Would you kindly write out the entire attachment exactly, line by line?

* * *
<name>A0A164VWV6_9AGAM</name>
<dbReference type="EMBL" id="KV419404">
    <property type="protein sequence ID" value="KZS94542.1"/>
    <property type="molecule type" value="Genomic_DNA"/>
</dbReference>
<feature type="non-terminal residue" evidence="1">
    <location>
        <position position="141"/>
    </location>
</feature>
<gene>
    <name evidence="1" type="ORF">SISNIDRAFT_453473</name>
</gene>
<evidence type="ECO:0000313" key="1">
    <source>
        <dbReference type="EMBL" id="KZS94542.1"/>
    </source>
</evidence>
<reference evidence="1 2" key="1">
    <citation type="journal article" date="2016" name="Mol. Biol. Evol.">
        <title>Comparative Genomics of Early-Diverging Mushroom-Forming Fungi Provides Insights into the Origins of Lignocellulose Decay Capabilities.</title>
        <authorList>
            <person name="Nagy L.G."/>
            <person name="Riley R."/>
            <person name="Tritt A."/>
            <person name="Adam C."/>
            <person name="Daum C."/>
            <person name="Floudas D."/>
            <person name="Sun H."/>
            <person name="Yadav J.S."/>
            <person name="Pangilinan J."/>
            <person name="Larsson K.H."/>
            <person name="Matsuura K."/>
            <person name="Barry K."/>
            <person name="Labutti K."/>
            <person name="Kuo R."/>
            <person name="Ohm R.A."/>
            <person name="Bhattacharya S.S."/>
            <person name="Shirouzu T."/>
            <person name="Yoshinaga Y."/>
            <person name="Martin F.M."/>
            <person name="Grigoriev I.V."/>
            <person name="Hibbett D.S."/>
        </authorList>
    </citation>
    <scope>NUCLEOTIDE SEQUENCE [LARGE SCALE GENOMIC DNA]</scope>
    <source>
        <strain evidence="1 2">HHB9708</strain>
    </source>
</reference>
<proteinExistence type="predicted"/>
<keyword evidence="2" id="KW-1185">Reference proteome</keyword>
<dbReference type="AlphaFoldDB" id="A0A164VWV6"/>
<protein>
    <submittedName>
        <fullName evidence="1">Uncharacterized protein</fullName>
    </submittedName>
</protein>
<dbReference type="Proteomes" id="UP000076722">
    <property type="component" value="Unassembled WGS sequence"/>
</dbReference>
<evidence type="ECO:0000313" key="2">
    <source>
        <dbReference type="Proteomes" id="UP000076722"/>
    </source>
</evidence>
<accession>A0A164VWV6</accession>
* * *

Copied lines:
<name>A0A164VWV6_9AGAM</name>
<dbReference type="EMBL" id="KV419404">
    <property type="protein sequence ID" value="KZS94542.1"/>
    <property type="molecule type" value="Genomic_DNA"/>
</dbReference>
<feature type="non-terminal residue" evidence="1">
    <location>
        <position position="141"/>
    </location>
</feature>
<gene>
    <name evidence="1" type="ORF">SISNIDRAFT_453473</name>
</gene>
<evidence type="ECO:0000313" key="1">
    <source>
        <dbReference type="EMBL" id="KZS94542.1"/>
    </source>
</evidence>
<reference evidence="1 2" key="1">
    <citation type="journal article" date="2016" name="Mol. Biol. Evol.">
        <title>Comparative Genomics of Early-Diverging Mushroom-Forming Fungi Provides Insights into the Origins of Lignocellulose Decay Capabilities.</title>
        <authorList>
            <person name="Nagy L.G."/>
            <person name="Riley R."/>
            <person name="Tritt A."/>
            <person name="Adam C."/>
            <person name="Daum C."/>
            <person name="Floudas D."/>
            <person name="Sun H."/>
            <person name="Yadav J.S."/>
            <person name="Pangilinan J."/>
            <person name="Larsson K.H."/>
            <person name="Matsuura K."/>
            <person name="Barry K."/>
            <person name="Labutti K."/>
            <person name="Kuo R."/>
            <person name="Ohm R.A."/>
            <person name="Bhattacharya S.S."/>
            <person name="Shirouzu T."/>
            <person name="Yoshinaga Y."/>
            <person name="Martin F.M."/>
            <person name="Grigoriev I.V."/>
            <person name="Hibbett D.S."/>
        </authorList>
    </citation>
    <scope>NUCLEOTIDE SEQUENCE [LARGE SCALE GENOMIC DNA]</scope>
    <source>
        <strain evidence="1 2">HHB9708</strain>
    </source>
</reference>
<proteinExistence type="predicted"/>
<keyword evidence="2" id="KW-1185">Reference proteome</keyword>
<dbReference type="AlphaFoldDB" id="A0A164VWV6"/>
<protein>
    <submittedName>
        <fullName evidence="1">Uncharacterized protein</fullName>
    </submittedName>
</protein>
<dbReference type="Proteomes" id="UP000076722">
    <property type="component" value="Unassembled WGS sequence"/>
</dbReference>
<evidence type="ECO:0000313" key="2">
    <source>
        <dbReference type="Proteomes" id="UP000076722"/>
    </source>
</evidence>
<accession>A0A164VWV6</accession>